Days Before Tencent Music’s IPO Launch, a Mysterious Investor Claims to Own 80% of the Company

Does Hanwei Guo really own 80% of Tencent Music?  Or, ahead of the Chinese streaming music giant’s IPO, are the trolls coming out of the woodwork?

For months, Chinese conglomerate Tencent Holdings has been frantically preparing for its music division’s upcoming listing on Wall Street.

Originally set for October 18th, Tencent Music delayed its IPO due to turbulent market conditions.

Now, following a truce between the US and China, executives have pushed forward.  Tencent Music will go public on December 12th, a rare move for large-scale IPOs.

Unlike Spotify, the Chinese streaming music giant remains very healthy and continues to make a profit.

For the nine months ended September 30th, 2018, the company reported a profit of $394 million.  Last year, Tencent Music reported $114 million in profits.

Once the company goes public, executives expect to raise up to $1.41 billion from the IPO.

One person, however, threatens to indefinitely delay Tencent Music’s public listing.

A mysterious ‘investor’ takes on a streaming music giant.

Currently, Tencent Music owns three streaming music platforms in China – QQ Music, Kuguo, and Kuwo.  In total, the company counts over 700 million monthly active users with around 14 to 21 million subscribers.

According to Hanwei Guo, however, he hasn’t earned a dime from his early investment in the company.

In a motion for discovery filed yesterday at the US District Court for the Southern District of New York, Guo has made a strong claim against the Chinese streaming music giant.

The “distinguished investor” allegedly invested in Tencent Music when it was known simply as Ocean Interactive Technology.  He likens the investment to the “equivalent of tens of millions of dollars.”

According to Guo, Tencent Music Entertainment Co-President Guomin Xie stole his assets.  Xie and other “conspirators” allegedly used misinformation, threats, and intimidation.  Succumbing to the Co-President’s brutal tactics, Guo sold his 80% shares in Tencent Music, originally known as Ocean Music.

Billing himself as a “victim of fraud and coercion at the hands of Mr. Xie,” Guo wants a US court to obtain information for use in a pending arbitration in China.  Guo claims he currently has a case against Xie and “Arbitration respondents” before the China International Economic and Trade Arbitration Commission (CIETAC).  The information, he says, will help him regain control of Tencent Music’s assets.  One of Xie’s conspirators allegedly presented him with “documentary proof” of the conspiracy.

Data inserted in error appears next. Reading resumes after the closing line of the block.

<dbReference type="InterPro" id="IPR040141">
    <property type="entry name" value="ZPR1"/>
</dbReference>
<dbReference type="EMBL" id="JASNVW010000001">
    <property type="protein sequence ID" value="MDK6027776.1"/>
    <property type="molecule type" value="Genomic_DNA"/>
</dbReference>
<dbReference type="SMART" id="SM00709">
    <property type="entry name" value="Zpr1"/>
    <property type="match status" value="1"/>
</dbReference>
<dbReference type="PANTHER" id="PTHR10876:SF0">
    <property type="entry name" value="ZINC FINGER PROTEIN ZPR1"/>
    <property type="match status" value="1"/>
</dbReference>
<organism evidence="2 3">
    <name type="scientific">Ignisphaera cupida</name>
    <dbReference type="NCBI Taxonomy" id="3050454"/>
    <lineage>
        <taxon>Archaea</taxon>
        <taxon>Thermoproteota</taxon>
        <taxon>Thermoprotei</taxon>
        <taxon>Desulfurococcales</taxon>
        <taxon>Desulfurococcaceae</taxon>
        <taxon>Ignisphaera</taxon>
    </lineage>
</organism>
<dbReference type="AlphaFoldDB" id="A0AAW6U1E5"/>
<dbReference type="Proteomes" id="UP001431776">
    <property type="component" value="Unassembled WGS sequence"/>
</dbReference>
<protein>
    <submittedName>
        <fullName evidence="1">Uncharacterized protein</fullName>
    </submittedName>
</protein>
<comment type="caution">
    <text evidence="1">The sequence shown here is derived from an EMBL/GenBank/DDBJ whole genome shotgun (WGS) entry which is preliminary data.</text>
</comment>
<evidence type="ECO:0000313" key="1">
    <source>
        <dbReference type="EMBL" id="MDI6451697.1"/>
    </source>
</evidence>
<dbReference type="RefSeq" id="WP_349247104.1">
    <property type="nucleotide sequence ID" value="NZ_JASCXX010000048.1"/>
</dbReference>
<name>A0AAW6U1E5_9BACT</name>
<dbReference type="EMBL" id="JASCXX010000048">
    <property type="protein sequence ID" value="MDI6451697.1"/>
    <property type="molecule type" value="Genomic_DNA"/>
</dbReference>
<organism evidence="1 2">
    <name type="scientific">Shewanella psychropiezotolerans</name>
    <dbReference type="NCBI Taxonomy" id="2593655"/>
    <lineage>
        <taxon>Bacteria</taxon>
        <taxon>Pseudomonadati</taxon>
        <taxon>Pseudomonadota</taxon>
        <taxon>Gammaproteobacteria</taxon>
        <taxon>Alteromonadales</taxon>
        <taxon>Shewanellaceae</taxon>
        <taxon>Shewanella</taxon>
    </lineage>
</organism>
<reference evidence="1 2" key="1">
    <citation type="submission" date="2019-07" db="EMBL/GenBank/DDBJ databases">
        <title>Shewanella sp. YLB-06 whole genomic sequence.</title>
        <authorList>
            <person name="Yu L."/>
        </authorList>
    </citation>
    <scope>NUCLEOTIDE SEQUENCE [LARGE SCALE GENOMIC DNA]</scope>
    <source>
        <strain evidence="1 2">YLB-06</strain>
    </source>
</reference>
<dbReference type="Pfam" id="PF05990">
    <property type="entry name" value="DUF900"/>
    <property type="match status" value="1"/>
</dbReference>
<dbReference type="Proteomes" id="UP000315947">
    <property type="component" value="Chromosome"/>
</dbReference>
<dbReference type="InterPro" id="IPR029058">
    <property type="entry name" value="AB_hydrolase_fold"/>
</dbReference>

To that end, Guo wants a court to hand over information about Tencent Music’s IPO from multiple firms.  This includes Deutsche Bank, JP Morgan, BofA Merrill Lynch, Pierce, Fenner & Smith, and Morgan Stanley.  Guo writes this information will boost his case against Tencent Music at the CIETAC.

According to a spokesperson for Guo, it remains “illegal and unlawful” for the company to move forward with the IPO.

We believe a review of the circumstances and facts surrounding this matter clearly show that Mr. Xie, who is now Tencent Music’s Co-President, used unlawful intimidation tactics and threats to defraud a respected, honorable investor.  It is unfortunate that Mr. Xie and other respondents have not righted this wrong prior to Tencent Music’s December 12 initial public offering in the United States, where shareholders and regulators hold companies and their officers to high standards of conduct.

Unfortunately, very little remains known about Guo and his claim.  This begs the question of whether the discovery request will actually go through or whether his claims have any validity.

After all, Guo has only filed the discovery request right before Tencent Music will go public.  And, it’s only natural for non-investors (i.e., trolls) to attempt to profit from the company’s success.

You can view the lawsuit below.


Featured image by UDTech (YouTube screengrab).